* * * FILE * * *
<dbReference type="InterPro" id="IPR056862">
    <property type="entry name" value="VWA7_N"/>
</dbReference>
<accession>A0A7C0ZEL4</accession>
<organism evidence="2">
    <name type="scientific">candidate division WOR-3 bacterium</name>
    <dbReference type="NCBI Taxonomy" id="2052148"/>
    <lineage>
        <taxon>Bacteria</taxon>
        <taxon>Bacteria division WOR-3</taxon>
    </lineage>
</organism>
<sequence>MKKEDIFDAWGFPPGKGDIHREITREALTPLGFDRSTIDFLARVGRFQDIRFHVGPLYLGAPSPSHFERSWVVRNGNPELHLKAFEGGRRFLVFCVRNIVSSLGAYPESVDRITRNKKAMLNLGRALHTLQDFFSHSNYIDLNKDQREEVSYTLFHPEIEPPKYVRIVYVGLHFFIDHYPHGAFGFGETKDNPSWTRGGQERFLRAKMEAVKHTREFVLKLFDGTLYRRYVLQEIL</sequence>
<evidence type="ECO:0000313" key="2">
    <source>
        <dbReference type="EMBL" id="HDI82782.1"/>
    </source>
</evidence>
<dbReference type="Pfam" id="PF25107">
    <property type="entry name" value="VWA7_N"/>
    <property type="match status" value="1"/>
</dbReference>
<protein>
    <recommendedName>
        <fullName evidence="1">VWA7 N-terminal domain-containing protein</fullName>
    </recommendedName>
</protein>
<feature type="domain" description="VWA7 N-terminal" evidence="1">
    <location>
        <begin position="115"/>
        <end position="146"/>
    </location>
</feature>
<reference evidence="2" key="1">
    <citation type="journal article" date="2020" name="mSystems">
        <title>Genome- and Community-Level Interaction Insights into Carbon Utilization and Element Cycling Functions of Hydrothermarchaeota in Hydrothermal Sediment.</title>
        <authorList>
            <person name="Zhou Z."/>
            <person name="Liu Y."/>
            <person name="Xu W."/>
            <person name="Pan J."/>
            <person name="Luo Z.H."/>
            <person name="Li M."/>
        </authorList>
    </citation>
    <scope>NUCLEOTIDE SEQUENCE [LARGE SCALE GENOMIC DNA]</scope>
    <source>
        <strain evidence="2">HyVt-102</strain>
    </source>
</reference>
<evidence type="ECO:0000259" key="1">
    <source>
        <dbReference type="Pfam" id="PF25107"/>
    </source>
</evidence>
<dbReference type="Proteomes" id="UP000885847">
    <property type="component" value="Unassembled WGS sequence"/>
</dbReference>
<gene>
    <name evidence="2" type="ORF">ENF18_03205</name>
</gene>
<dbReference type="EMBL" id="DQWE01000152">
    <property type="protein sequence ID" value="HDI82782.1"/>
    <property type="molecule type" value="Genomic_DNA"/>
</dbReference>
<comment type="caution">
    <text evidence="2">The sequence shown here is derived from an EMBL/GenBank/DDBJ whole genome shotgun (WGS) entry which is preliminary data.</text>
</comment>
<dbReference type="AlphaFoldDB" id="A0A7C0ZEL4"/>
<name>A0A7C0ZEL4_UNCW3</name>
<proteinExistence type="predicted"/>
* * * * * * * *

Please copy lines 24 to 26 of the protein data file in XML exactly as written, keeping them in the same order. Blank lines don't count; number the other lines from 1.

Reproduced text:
    <recommendedName>
        <fullName evidence="1">VWA7 N-terminal domain-containing protein</fullName>
    </recommendedName>